The Foreigner Pierce Brosnan, Jackie Chan, Michael McElhatton. Directed by Martin Campbell. Rated R. Opens Friday citywide.
Though fans of Jackie Chan’s massive body of work know that he’s a star of great effervescence, quite a few viewers know him only for the Rush Hour films—perhaps his most successful and least interesting work—in which he is frequently upstaged by the yappy Chris Tucker. The filmmakers behind The Foreigner seem to be in the latter camp. They allow Chan—in an otherwise refreshingly serious role—to be upstaged by a much talkier Pierce Brosnan.
Chan’s character, a grieving father whose daughter is killed by a suspected IRA bomb in London, could have been one of the great “man they did not expect” roles, like Bruce Willis in Die Hard, Steven Seagal in Under Siege and Harrison Ford in The Fugitive. Chan’s Quan starts trying to find the bombers by himself to exact his revenge, and he’s terrific; even his fight scenes are bracingly edgy. But the movie keeps leaving him behind. In one sequence, he’s staked out in the woods outside a farm and the movie simply forgets about him, among the dead leaves and dirty ground, for a long chunk of time.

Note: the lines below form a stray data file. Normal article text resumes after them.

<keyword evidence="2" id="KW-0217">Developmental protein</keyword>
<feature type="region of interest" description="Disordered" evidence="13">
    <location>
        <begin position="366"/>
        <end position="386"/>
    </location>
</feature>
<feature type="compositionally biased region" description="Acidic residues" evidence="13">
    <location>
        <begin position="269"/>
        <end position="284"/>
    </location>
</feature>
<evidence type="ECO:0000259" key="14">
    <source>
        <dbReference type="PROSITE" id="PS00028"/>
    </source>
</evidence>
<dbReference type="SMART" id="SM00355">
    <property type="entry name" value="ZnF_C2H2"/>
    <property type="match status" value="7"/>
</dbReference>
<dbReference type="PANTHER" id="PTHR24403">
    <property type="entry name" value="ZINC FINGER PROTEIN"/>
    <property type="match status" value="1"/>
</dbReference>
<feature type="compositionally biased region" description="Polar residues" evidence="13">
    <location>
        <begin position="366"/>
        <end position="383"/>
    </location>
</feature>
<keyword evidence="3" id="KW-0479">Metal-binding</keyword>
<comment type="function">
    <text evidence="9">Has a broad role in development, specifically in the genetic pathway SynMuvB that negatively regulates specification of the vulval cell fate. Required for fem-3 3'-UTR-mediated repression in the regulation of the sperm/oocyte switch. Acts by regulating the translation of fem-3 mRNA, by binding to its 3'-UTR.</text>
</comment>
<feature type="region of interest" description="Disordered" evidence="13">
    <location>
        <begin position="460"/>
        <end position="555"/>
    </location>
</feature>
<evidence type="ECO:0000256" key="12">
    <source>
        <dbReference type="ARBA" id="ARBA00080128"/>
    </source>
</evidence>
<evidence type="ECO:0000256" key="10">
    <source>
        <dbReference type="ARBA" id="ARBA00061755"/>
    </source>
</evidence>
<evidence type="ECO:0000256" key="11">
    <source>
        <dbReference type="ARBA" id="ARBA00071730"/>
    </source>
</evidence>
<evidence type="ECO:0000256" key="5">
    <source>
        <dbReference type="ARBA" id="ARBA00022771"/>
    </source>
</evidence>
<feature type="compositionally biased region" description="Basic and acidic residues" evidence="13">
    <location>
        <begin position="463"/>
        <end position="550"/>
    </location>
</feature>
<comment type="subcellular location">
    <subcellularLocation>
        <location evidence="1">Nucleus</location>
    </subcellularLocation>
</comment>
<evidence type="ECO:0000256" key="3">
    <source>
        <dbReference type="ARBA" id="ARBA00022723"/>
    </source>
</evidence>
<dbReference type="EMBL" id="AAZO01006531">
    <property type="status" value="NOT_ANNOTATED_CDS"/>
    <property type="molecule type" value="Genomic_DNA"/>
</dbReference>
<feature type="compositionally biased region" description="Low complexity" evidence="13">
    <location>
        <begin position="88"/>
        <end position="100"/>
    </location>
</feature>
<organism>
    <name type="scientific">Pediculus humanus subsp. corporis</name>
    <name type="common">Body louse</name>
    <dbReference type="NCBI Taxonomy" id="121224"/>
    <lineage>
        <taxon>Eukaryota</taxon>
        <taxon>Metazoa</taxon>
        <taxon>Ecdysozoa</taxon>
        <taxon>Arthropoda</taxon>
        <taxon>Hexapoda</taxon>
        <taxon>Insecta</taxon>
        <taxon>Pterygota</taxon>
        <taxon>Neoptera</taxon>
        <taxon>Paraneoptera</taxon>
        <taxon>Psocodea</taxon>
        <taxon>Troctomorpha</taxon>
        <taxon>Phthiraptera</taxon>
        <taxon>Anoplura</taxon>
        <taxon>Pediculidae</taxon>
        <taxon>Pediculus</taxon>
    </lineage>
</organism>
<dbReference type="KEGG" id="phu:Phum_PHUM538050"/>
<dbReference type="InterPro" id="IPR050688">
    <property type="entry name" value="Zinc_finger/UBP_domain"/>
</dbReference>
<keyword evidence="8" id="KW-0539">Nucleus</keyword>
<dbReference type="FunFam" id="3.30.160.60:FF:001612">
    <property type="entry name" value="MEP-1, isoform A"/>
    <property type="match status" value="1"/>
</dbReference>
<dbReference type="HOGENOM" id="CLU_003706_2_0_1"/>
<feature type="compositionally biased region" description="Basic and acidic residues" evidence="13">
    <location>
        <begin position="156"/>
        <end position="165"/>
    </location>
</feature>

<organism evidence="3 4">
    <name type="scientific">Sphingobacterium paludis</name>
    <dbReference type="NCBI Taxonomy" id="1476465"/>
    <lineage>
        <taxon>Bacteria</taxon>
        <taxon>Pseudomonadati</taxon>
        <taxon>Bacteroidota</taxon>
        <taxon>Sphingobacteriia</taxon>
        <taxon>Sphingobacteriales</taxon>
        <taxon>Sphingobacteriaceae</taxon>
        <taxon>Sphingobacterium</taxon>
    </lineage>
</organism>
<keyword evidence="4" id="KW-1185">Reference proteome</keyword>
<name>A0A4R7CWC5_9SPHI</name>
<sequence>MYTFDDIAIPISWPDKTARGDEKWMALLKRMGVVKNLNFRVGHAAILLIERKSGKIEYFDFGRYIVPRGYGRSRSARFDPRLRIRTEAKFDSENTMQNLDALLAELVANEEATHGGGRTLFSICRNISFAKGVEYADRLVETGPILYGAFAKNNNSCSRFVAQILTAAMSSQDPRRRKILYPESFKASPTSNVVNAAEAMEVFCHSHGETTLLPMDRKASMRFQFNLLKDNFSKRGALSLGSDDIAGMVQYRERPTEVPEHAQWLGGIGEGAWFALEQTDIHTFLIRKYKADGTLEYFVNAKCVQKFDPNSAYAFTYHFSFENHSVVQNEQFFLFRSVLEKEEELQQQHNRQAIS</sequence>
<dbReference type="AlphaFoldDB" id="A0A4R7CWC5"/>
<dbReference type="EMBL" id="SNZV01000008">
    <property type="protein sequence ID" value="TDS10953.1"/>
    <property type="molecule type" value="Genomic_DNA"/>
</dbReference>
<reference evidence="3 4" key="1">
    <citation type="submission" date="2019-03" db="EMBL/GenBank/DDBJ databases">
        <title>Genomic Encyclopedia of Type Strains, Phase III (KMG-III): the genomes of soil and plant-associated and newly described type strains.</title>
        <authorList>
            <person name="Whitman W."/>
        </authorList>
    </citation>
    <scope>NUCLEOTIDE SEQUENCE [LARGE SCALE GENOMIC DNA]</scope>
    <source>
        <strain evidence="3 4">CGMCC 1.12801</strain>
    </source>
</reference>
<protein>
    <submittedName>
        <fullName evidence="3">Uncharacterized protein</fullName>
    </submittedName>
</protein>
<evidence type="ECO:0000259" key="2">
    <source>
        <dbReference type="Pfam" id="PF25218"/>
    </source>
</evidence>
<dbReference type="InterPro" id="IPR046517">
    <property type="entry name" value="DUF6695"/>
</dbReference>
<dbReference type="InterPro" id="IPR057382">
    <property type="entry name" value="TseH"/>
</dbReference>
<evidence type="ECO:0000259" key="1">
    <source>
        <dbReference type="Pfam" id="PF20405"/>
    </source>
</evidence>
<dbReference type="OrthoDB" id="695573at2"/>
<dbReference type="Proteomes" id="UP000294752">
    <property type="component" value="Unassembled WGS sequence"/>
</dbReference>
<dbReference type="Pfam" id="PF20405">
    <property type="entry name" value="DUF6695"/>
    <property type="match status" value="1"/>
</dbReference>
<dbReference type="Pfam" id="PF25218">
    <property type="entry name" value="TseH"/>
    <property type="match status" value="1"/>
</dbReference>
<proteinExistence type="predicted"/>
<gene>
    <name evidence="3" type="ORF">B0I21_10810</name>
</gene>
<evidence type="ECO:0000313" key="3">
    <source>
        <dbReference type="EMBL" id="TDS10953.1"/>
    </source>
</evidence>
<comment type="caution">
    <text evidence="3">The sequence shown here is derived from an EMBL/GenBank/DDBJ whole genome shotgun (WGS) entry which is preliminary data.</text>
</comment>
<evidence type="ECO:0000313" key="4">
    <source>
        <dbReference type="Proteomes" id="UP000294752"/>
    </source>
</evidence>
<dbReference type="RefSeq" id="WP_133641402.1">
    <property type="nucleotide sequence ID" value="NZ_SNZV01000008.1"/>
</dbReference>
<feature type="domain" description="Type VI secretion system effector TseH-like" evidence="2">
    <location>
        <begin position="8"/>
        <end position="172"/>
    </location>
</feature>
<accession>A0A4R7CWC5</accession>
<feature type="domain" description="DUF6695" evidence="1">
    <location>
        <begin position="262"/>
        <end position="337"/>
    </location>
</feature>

Brosnan plays a deputy cabinet minister with former ties to the IRA, and he has plenty to do. He has a mistress and a badass nephew, a few twists and turns and lots of dialogue. Not to disparage Brosnan, who is fine, but his part of the movie is stuck in rooms, where characters explain the plot to each other rather than actually talking.
Directed by Martin Campbell (most recently of the tepid Green Lantern), The Foreigner is based on a 1992 novel called The Chinaman, by Stephen Leather. Given that title, Chan’s character presumably could or should have been an actively dynamic center to the story, but instead he’s treated like an unwanted extension to a lackluster movie already in progress.